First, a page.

Interview with Agne Nettan-Sepp, Head of Pension Policy, Social Security Department, Ministry of Social Affairs of Estonia.
MISSOC: Could you tell us about the priorities of the Estonian Presidency as regards social policy?
Agne: Estonian social policy priorities are covered within the priority topic “Inclusive and sustainable Europe”. From our point of view an inclusive and sustainable Europe first of all translates into supporting equal opportunities for high quality education, employment, access to services and development of skills. Consequently, we should re-examine the ways in which Europe offers equal opportunities for people who want to live and work across the EU, ensuring that there is true strength in diversity. We also need to adjust to changes taking place in the labour market and in working life. Promoting mobility within the EU certainly adds to the widening of citizens choices and opportunities. It is also important that all the members of our societies, including those among us with special needs, are provided with equal opportunities to participate independently in everyday life as far as possible. For these reasons our focus will be on modernising rules in order to promote labour mobility and free movement of persons and ensuring equal opportunities in the labour market and in society as well as tackling gender segregation.
MISSOC: Do these priorities reflect the main social challenges that Estonia is facing today? Could you briefly outline these challenges?
Agne: We are very fond of quoting Hemingway: “In every port in the world, at least two Estonians can be found.” Since Hemingway days our desire for mobility has not decreased – it is very common for young people to spend some time studying abroad, many choose to diversify their professional experience working in other Member States. As a small nation with strong longing for the roots we see this not as a threat, but as an opportunity to have these people back one day, enriched with skills and experiences acquired. But when deciding to go abroad and come back people expect that there are fair, clear and easy rules supporting and preserving their rights.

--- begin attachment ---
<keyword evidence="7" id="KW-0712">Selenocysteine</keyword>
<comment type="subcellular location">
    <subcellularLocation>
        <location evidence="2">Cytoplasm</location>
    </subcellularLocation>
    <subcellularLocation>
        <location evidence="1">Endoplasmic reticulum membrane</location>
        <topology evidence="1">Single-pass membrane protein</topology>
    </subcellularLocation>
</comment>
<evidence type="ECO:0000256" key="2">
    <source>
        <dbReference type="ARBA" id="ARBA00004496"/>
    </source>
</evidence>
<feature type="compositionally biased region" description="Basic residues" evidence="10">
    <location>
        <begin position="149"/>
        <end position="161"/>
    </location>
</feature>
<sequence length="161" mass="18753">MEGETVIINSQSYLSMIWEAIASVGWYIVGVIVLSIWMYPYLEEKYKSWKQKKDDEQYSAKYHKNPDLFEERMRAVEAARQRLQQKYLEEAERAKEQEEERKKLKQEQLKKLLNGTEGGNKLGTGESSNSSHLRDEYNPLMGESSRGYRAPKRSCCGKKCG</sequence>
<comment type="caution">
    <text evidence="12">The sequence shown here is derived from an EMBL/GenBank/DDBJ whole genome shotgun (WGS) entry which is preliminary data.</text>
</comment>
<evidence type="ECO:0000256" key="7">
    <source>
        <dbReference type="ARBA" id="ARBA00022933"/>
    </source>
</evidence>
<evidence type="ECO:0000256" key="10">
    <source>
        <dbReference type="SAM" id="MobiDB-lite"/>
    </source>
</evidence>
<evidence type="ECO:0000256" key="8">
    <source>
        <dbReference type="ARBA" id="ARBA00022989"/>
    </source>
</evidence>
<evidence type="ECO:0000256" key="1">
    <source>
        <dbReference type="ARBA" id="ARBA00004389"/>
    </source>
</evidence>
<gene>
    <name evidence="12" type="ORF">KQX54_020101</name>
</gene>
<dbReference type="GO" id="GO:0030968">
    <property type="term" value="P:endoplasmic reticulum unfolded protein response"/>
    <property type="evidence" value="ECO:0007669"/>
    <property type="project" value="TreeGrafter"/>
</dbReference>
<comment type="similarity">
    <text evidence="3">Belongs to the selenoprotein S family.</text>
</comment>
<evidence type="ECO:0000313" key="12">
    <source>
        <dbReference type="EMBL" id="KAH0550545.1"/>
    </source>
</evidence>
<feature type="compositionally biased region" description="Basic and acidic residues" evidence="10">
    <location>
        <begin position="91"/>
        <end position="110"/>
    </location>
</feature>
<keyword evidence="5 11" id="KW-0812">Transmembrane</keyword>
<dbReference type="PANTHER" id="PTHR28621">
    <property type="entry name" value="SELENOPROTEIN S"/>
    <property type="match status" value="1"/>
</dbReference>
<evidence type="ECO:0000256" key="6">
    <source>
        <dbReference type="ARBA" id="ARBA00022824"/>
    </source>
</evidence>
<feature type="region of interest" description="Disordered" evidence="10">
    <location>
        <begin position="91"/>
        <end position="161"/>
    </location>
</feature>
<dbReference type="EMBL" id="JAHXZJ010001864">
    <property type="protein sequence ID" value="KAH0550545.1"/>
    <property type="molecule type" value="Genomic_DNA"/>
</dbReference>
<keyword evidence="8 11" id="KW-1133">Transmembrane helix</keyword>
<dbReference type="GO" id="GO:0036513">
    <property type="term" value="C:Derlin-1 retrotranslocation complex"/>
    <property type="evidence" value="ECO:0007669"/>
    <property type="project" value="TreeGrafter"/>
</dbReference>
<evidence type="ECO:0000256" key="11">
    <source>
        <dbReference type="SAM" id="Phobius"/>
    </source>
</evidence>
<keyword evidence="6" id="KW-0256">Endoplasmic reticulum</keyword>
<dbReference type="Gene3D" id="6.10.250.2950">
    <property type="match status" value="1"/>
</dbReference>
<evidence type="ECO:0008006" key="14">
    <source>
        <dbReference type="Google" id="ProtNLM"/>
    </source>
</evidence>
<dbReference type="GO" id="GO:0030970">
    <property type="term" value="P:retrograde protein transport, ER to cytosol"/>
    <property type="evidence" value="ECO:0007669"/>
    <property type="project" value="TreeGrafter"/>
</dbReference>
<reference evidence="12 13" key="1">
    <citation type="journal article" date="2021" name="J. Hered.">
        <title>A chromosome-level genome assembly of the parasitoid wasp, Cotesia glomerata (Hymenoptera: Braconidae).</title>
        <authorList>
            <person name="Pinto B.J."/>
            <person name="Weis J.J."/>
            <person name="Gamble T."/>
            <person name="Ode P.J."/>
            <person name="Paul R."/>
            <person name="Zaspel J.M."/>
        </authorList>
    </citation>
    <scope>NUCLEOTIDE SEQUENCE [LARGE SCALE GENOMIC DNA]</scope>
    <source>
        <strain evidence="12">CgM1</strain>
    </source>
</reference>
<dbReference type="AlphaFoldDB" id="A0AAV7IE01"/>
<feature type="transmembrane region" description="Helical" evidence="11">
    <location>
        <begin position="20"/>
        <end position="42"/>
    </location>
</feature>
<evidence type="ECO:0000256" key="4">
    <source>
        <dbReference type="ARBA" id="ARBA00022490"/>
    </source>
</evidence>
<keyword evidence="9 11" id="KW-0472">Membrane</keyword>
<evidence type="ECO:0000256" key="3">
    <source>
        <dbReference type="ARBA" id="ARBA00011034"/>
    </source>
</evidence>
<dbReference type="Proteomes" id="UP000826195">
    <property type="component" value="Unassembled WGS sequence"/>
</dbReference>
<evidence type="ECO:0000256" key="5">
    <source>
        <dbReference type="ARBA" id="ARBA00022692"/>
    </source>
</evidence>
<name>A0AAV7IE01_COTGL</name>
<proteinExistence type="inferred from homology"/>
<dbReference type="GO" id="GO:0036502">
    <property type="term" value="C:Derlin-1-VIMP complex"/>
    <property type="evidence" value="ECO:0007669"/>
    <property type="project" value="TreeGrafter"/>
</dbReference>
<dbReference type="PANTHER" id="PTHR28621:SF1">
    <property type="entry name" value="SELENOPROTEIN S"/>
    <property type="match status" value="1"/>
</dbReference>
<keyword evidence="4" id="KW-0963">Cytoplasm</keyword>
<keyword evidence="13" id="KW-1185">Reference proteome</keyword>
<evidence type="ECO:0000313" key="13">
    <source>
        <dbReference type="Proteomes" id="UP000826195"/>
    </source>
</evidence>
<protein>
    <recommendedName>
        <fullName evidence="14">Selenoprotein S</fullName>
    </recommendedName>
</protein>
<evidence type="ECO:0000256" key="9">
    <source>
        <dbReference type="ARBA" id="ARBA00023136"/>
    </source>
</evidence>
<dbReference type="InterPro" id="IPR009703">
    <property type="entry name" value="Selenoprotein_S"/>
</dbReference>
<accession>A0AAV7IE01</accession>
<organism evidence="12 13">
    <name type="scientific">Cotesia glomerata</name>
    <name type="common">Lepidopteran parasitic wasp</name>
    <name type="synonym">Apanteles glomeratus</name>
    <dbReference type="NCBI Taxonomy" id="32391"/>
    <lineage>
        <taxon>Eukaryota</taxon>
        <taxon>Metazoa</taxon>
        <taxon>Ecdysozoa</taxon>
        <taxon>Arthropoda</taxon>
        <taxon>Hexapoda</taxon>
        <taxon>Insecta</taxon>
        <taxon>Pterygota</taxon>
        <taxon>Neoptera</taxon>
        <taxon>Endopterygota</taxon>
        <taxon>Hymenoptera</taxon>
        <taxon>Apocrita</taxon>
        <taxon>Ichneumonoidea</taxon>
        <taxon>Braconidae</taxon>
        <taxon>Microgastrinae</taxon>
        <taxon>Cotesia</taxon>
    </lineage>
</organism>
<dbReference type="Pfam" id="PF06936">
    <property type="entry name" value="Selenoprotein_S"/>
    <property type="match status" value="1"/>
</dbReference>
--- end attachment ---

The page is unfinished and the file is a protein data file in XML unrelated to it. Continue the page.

MISSOC: Are major social reforms planned or underway in Estonia?
Agne: There are several reforms underway or about to start. These include work ability reform where the implementation has already started. The government has also agreed upon major changes in first pillar pension system that would make it more solidarity-based, add to flexibility in retirement and tie the retirement age to expected average life expectancy. In addition, changes in parental benefit system to help reconcile work and family life are planned and under discussion.
MISSOC: Could you tell us something on other social security priorities of the Estonian Presidency?
Agne: In the field of social security, one of our priorities is facilitating the discussions of the new proposal on social security coordination which is crucial to update and promote labour mobility and free movement of persons. We are very committed to discussing the file further at full speed. The discussions on the long term care and family benefits chapters will also be launched.
Another important file on our table is a proposal for a work-life balance directive which is closely related to social security issues. We will focus on the first discussions of the draft directive in the Council of the EU.
Different measures in Member States for balancing work and family life will also be a topic of discussion at the informal meeting of the EU employment and social policy ministers in Tallinn in July.
MISSOC: Thank you very much.
Agne: Thank you and welcome to Tallinn on 9-10 November 2017!